The Fourth Court also reconciled their decision with the Texas Supreme Court’s more recent holding in Ford v. Exxon Mobil Chem. Co, in which a plaintiff sued for real estate fraud, but -- in addressing a statute of limitations defense -- the Texas Supreme Court held constructive notice from the deed records provided sufficient notice for limitations to immediately begin to run. 


The take-away form the 4th Court's opinion in Scott vs. Furrow is this: A Plaintiff with a right in real property is not excused by another's fraud from reviewing open and available title records that reveal a title defect, and timely discovering such defect. Even in the face of fraudulent misrepresentation, a Plaintiff must exercise reasonable diligence to discover a title defect, and where -- by the exercise of such diligence he could have discovered such defect and would have known of his right -- he is legally presumed by the recording statute to have known it, and limitation will run against his claim from the time he could have made such discovery by the exercise of ordinary diligence.

Monday, March 14, 2016

Today is the deadline for comments to TxDOT SH 46 Project in Comal County

Trey Wilson San Antonio Texas Real Estate Attorney, Trey Wilson Real Estate Lawyer in San Antonio wrote:

Today, March 14, 2016, is the deadline for the public and stakeholders to submit written comments to the Texas Department of Transportation's preliminary plans for "improving" the 7-mile stretch of SH 46 from Bulverde Road to FM 3159 (Smithson Valley Road) in southern Comal County.  The preliminary plans follow an initial study performed by TxDOT and its consultants.

The greater SH 46/US Hwy. 281 vicinity is being considered  for an ambitious transportation Project that may include expansion of SH 46 from two to six lanes in the area of the City of Bulverde and Smithson Valley High School. Also contemplated is construction of sidewalks and bicycle accommodations along the Project area and the insertion of raised concrete medians . These medians would largely prevent left hand turns on the stretch of SH 46, except at major intersections, which would  be controlled by traffic lights.

Expansion of the highway Right-of-Way will necessarily include acquisition of private property through condemnation/eminent domain, and possibly re-alignment of roadways intersecting with SH 46 in the Project area.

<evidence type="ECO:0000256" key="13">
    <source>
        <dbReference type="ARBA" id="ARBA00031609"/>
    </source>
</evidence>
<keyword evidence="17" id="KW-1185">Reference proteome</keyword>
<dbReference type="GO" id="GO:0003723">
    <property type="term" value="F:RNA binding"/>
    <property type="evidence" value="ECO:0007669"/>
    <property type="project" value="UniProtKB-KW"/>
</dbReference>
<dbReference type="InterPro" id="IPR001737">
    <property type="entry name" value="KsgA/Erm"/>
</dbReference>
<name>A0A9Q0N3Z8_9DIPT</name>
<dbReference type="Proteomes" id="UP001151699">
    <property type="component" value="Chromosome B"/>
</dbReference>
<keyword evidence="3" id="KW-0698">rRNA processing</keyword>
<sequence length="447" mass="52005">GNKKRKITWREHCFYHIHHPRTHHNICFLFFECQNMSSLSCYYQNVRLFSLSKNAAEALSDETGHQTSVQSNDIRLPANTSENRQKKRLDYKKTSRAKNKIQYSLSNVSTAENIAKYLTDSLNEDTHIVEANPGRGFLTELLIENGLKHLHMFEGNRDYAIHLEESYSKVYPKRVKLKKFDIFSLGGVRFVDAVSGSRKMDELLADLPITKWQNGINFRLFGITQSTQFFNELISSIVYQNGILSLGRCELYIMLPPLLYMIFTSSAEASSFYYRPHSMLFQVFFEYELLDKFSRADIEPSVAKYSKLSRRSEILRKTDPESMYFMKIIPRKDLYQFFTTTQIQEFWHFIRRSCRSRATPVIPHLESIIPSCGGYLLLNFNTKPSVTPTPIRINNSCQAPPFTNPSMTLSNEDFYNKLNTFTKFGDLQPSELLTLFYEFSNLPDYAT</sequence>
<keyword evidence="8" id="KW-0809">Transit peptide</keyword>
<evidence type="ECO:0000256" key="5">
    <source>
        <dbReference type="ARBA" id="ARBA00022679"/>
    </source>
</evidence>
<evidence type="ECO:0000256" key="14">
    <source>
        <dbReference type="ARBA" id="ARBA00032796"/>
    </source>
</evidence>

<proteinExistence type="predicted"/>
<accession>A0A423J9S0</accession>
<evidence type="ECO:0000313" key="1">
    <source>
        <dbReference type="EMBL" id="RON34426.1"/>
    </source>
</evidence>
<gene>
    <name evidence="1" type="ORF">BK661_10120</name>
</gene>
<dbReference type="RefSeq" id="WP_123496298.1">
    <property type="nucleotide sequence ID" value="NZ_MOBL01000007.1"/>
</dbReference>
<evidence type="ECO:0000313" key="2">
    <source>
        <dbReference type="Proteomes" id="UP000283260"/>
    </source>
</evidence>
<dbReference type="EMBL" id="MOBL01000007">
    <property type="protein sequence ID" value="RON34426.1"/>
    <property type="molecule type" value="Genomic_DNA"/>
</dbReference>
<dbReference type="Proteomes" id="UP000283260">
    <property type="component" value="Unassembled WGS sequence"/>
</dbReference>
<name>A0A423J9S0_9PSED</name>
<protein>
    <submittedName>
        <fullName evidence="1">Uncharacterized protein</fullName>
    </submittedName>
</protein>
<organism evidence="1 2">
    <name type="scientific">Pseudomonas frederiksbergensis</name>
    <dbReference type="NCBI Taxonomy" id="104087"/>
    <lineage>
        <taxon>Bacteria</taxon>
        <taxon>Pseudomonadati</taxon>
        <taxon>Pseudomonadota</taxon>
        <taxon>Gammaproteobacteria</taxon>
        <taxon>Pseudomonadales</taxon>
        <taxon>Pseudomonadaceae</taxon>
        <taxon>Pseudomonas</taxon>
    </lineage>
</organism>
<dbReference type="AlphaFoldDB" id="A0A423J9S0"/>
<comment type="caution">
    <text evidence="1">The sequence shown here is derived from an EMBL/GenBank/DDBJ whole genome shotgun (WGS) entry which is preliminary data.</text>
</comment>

TxDOT has done a good job of getting the word out, and has set-up a dedicated website and an email list for interested parties to receive Project information, news and updates. 

A public meeting was held on March 3, 2016, and TxDOT presentation materials from that meeting may be viewed here.  

Following the public meeting, TxDOT called for public comment to its plans -- all of which are still preliminary.  Those comments may be submitted by email to: sh46info@gmail.com or by mail to:

Texas Department of Transportation (TxDOT)                    

SH 46 Improvement Project                          
P.O. Box 5459                                                               
Austin, Texas 78763                   
I submitted a lengthy comment last week on behalf of a client who owns a relatively large property in the Project area. The following are our "General Comments" to the Project:

(i)     the Project budget has been a moving target. Cost estimates from as low as $40M (which presently appears as the combined total of projects 0121507027 and 021401044 on the TxDOT “Project Tracker” website) to $66M (which was discussed when we met in February 2016) to $77M (which was identified at the March 2016 public meeting as an “Early Construction estimate”) have all been publicized by TxDOT. The public, the legislators responsible for balancing the State budget and TxDOT’s financial partners in the Project all deserve transparency in representations concerning the true cost of the Project;

(ii)     the Project’s geographic boundaries have also been somewhat elusive. Initial reports placed the western reach of the Project at Spring Branch Rd. Currently-published information (including the TxDOT project tracker website) extends that boundary to Bulverde Rd., while schematics presented for public view show plans for even further extension west on SH 46 to a point of “tapering” that almost reaches Anhalt Rd. Transparency and dissemination of accurate information about the Project’s boundaries are critical for meaningful public input and understanding of the Project;